Hawaii was built by volcanoes, and the recent Kilauea eruption in Puna on the big island of Hawaii shows us in live-action what scientists already had clear: Hawaii is still being built by volcanoes. But what does this constant change, and more specifically, this recent drastic seismic event, mean for the habitats that until recently composed the island?
“Before the eruptions, that area was probably the best forest left in the state of Hawaii,” said Patrick Hart, a biology professor at the University of Hawaii at Hilo. “There were areas where the native Ohia forest extended right up to the ocean, and you just don’t see that in the rest of Hawaii,” he said. That area is now buried under 10 meters of lava, which means that the ecosystems it supported inevitably are in transition – at least for a while.
Those rainforests (now lava lands) were home to a diverse range of native Hawaiian trees, birds, and insects. Though the thought of all that life destroyed may seem sad, we have to remember that Hawaii, like other islands formed from hotspots, has been going through this cycle for a very, very long time.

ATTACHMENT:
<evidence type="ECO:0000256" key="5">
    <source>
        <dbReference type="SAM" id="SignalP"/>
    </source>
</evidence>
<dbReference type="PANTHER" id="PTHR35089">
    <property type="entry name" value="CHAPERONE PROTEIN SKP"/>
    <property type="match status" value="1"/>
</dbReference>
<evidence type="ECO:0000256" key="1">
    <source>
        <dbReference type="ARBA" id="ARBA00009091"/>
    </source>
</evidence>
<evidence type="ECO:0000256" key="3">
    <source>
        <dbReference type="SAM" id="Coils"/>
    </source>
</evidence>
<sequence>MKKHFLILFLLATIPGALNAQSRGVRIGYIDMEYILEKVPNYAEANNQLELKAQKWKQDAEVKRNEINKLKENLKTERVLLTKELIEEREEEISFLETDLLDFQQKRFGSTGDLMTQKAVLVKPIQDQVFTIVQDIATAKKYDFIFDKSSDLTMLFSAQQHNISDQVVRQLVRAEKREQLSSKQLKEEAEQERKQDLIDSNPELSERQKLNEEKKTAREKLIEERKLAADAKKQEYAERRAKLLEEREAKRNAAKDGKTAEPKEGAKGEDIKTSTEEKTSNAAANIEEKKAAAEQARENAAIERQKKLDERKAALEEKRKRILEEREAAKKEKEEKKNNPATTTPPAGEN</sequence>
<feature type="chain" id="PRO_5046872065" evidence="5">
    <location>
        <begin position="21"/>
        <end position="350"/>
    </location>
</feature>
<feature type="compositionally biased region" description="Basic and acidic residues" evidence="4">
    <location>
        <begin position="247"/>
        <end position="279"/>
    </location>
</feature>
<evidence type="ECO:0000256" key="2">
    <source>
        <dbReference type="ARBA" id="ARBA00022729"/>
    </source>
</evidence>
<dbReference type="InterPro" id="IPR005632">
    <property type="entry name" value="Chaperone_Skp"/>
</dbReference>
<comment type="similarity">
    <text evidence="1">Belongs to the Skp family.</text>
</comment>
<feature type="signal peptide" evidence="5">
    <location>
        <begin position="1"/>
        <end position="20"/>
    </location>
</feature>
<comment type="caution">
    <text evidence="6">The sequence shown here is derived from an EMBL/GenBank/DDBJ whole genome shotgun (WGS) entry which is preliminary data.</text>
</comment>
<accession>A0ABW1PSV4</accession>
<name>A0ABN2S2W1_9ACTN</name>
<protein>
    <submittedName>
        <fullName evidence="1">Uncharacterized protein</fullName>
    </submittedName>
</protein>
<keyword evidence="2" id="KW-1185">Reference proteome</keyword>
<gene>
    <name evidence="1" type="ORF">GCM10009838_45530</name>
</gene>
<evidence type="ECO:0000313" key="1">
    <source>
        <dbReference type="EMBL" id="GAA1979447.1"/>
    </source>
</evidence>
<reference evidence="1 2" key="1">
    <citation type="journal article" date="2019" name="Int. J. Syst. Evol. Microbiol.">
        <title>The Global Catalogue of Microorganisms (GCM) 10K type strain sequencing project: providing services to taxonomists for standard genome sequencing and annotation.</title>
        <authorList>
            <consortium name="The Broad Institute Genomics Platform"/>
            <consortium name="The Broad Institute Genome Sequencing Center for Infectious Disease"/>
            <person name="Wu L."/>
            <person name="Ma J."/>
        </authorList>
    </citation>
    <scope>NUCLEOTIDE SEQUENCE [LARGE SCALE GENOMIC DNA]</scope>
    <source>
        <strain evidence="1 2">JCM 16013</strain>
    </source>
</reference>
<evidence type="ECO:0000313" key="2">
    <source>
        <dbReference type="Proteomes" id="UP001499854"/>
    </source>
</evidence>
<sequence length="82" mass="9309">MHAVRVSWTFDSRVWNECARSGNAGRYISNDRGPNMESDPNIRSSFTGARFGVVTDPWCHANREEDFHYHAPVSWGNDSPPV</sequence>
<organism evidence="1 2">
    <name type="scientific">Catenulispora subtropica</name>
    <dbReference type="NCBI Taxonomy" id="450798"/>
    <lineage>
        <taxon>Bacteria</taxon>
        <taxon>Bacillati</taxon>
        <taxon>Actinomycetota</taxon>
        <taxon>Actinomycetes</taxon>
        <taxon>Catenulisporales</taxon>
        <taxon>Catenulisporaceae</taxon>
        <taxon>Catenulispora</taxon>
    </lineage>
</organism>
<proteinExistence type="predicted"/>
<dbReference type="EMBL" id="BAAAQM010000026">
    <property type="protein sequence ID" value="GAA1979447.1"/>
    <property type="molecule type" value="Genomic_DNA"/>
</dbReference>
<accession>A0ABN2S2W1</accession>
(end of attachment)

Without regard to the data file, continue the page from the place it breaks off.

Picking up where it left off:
“From a human point of view, what’s happening is tragic,” said David Damby, a volcanologist with the United States Geological Survey (USGS). “But from the volcano’s point of view, that’s the job she does: to build new land and change the landscape. That’s the way the earth works.” Scientists estimate that it will take roughly 100 years for life to creep through the lava – and about 150 for an intact forest to inhabit the land.
The forest wasn’t the only ecosystem impacted by the sudden lava flows. Kapoho Bay, an area off the coast known for its marine life and loved by researchers and swimmers alike, was also inundated with lava. Scientists say there is no way that the plants and animals living there could have survived, and that the corals and marine life, just like the forest, will have to start to regrow from the beginning again. But this scenario, some agree, is easier to digest than if the corals and the forests had disappeared because of the impacts from climate change. At least this, they say, is natural.
Sources: The Guardian